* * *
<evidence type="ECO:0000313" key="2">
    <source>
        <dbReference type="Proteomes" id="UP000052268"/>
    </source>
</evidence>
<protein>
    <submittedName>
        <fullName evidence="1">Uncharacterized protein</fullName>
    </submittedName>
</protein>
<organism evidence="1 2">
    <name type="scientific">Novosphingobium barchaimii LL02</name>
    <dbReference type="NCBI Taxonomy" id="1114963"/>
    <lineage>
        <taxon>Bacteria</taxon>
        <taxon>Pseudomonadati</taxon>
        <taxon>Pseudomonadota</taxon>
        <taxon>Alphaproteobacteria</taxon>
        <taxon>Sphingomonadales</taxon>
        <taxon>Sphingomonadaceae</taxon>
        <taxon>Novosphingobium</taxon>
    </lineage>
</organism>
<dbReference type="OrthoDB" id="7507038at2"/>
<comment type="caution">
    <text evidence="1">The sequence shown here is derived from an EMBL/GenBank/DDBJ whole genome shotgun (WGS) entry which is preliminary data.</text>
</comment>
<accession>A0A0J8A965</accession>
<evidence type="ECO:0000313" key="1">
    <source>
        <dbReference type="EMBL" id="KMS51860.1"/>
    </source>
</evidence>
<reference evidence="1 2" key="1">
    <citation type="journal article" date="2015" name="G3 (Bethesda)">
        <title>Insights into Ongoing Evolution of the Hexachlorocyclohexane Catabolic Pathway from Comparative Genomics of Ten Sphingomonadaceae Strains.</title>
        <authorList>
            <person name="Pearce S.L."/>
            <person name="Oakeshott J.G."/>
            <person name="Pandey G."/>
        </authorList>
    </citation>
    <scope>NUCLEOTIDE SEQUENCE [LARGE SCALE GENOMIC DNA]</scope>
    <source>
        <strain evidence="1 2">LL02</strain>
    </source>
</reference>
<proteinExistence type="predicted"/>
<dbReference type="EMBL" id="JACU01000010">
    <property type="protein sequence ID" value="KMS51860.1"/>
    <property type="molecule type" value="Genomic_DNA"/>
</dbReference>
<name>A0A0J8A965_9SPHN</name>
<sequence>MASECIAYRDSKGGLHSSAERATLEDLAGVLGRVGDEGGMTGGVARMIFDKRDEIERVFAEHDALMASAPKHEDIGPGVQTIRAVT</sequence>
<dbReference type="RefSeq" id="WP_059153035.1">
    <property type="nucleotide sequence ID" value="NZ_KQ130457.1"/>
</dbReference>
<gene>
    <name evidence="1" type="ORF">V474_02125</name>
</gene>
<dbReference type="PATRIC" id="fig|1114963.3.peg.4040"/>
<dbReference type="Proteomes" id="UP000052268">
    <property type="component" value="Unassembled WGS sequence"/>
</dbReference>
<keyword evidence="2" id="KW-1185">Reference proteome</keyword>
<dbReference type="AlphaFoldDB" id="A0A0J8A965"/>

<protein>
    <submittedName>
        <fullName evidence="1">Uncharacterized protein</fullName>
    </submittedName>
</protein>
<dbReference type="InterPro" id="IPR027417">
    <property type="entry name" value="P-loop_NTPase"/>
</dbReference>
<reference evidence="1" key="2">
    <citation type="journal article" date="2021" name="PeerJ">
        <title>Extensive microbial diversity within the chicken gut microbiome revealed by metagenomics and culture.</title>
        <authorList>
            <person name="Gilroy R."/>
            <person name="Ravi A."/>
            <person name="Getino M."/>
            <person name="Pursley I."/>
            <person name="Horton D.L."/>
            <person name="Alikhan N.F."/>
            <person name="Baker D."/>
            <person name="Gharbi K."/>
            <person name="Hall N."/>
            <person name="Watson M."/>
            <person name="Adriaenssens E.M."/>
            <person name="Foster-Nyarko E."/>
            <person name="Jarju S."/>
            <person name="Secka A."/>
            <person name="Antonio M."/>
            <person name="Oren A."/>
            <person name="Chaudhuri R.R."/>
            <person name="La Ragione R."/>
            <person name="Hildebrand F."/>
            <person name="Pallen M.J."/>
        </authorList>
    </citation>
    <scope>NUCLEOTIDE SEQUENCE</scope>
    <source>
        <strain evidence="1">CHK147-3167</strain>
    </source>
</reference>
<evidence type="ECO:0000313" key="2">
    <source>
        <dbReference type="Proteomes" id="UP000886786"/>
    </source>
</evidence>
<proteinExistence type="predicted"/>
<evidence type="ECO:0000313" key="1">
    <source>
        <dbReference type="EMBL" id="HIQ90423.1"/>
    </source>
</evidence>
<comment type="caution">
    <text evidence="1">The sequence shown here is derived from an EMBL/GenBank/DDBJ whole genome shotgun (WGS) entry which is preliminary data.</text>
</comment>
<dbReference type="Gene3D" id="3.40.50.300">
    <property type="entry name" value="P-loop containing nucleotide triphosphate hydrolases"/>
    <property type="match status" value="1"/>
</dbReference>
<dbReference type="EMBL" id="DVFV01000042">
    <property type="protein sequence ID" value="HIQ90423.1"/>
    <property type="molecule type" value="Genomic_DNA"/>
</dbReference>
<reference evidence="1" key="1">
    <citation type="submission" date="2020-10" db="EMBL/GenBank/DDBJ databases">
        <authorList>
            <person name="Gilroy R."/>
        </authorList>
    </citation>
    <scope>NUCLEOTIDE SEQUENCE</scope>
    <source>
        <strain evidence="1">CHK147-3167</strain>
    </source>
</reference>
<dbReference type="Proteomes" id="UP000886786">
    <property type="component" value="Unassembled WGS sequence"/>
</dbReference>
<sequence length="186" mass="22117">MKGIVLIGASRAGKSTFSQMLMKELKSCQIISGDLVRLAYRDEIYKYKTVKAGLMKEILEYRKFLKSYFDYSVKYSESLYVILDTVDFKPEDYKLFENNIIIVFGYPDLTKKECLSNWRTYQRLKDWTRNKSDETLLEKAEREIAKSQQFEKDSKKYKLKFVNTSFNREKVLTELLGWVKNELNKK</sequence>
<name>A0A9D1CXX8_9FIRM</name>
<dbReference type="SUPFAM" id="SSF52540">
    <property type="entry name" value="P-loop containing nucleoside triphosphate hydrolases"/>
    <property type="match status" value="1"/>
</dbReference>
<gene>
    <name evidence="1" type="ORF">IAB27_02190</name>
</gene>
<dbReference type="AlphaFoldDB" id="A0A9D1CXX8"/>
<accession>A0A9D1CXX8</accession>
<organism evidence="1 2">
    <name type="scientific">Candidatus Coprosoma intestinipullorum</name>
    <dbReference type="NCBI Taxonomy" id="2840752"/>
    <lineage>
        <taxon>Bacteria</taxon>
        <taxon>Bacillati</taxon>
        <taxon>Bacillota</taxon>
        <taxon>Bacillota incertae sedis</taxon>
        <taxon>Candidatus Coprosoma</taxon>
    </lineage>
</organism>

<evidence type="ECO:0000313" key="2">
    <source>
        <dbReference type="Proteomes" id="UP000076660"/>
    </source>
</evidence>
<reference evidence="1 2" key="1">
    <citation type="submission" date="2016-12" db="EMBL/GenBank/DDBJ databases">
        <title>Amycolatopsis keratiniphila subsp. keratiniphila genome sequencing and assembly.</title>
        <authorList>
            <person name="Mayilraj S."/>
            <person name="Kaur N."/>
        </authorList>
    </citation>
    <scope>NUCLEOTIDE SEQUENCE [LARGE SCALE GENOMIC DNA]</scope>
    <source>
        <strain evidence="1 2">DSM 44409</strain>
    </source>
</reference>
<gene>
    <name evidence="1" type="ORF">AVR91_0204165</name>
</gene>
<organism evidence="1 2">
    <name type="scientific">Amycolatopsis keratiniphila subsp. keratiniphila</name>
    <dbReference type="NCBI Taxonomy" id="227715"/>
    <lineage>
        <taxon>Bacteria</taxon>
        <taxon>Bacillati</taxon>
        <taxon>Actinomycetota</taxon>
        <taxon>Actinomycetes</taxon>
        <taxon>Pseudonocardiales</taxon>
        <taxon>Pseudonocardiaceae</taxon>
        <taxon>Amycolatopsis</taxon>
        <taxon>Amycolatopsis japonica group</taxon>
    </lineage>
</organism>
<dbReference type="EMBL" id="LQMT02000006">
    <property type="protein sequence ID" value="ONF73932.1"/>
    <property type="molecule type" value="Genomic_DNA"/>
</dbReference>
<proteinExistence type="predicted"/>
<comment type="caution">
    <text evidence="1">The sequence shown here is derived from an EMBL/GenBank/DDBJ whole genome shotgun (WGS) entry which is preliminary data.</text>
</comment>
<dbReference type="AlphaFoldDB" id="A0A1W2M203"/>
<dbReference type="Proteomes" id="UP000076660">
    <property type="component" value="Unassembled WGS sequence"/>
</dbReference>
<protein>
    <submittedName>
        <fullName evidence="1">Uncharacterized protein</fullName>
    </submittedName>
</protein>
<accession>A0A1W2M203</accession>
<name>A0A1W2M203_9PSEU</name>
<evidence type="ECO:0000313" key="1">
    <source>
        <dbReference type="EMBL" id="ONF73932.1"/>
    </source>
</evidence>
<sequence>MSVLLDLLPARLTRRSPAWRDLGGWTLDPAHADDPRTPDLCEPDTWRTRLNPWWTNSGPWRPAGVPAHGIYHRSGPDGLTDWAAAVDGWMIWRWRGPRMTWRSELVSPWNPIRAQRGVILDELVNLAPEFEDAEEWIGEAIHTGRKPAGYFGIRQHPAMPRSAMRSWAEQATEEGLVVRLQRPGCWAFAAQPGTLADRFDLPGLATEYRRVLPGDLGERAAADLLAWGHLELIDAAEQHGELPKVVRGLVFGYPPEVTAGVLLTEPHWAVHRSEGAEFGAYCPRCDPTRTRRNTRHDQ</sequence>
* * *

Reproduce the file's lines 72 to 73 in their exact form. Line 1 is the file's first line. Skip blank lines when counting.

<dbReference type="InterPro" id="IPR027417">
    <property type="entry name" value="P-loop_NTPase"/>